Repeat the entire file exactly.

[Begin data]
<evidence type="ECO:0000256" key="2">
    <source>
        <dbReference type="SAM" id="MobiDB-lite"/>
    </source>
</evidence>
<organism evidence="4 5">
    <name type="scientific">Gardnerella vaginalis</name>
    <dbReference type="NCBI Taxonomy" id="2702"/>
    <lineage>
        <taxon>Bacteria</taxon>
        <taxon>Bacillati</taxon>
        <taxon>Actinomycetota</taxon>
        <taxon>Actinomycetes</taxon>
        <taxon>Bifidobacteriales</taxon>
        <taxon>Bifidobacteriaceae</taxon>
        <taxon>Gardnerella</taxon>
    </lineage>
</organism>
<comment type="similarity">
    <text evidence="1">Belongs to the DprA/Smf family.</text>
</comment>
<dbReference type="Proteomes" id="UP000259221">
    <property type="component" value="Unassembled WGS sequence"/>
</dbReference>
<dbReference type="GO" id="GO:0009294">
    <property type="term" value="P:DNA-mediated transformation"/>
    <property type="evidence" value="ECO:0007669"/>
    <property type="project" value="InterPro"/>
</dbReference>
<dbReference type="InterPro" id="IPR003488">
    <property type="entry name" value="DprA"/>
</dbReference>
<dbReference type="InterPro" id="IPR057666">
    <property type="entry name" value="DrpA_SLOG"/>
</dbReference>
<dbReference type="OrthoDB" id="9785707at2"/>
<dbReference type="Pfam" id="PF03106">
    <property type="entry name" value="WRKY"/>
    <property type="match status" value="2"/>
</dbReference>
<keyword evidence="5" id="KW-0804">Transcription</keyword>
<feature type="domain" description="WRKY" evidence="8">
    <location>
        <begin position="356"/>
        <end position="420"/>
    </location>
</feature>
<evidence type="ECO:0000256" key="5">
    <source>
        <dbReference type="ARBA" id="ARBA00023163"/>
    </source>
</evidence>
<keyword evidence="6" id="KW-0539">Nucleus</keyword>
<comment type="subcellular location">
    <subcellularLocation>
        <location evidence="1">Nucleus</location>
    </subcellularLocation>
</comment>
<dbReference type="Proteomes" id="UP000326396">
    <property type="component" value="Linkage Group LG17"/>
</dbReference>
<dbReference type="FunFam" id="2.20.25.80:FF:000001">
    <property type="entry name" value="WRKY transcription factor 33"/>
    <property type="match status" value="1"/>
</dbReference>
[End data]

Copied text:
<evidence type="ECO:0000256" key="2">
    <source>
        <dbReference type="SAM" id="MobiDB-lite"/>
    </source>
</evidence>
<organism evidence="4 5">
    <name type="scientific">Gardnerella vaginalis</name>
    <dbReference type="NCBI Taxonomy" id="2702"/>
    <lineage>
        <taxon>Bacteria</taxon>
        <taxon>Bacillati</taxon>
        <taxon>Actinomycetota</taxon>
        <taxon>Actinomycetes</taxon>
        <taxon>Bifidobacteriales</taxon>
        <taxon>Bifidobacteriaceae</taxon>
        <taxon>Gardnerella</taxon>
    </lineage>
</organism>
<comment type="similarity">
    <text evidence="1">Belongs to the DprA/Smf family.</text>
</comment>
<dbReference type="Proteomes" id="UP000259221">
    <property type="component" value="Unassembled WGS sequence"/>
</dbReference>
<dbReference type="GO" id="GO:0009294">
    <property type="term" value="P:DNA-mediated transformation"/>
    <property type="evidence" value="ECO:0007669"/>
    <property type="project" value="InterPro"/>
</dbReference>
<dbReference type="InterPro" id="IPR003488">
    <property type="entry name" value="DprA"/>
</dbReference>
<dbReference type="InterPro" id="IPR057666">
    <property type="entry name" value="DrpA_SLOG"/>
</dbReference>
<dbReference type="OrthoDB" id="9785707at2"/>
<dbReference type="Pfam" id="PF03106">
    <property type="entry name" value="WRKY"/>
    <property type="match status" value="2"/>
</dbReference>
<keyword evidence="5" id="KW-0804">Transcription</keyword>
<feature type="domain" description="WRKY" evidence="8">
    <location>
        <begin position="356"/>
        <end position="420"/>
    </location>
</feature>
<evidence type="ECO:0000256" key="5">
    <source>
        <dbReference type="ARBA" id="ARBA00023163"/>
    </source>
</evidence>
<keyword evidence="6" id="KW-0539">Nucleus</keyword>
<comment type="subcellular location">
    <subcellularLocation>
        <location evidence="1">Nucleus</location>
    </subcellularLocation>
</comment>
<dbReference type="Proteomes" id="UP000326396">
    <property type="component" value="Linkage Group LG17"/>
</dbReference>
<dbReference type="FunFam" id="2.20.25.80:FF:000001">
    <property type="entry name" value="WRKY transcription factor 33"/>
    <property type="match status" value="1"/>
</dbReference>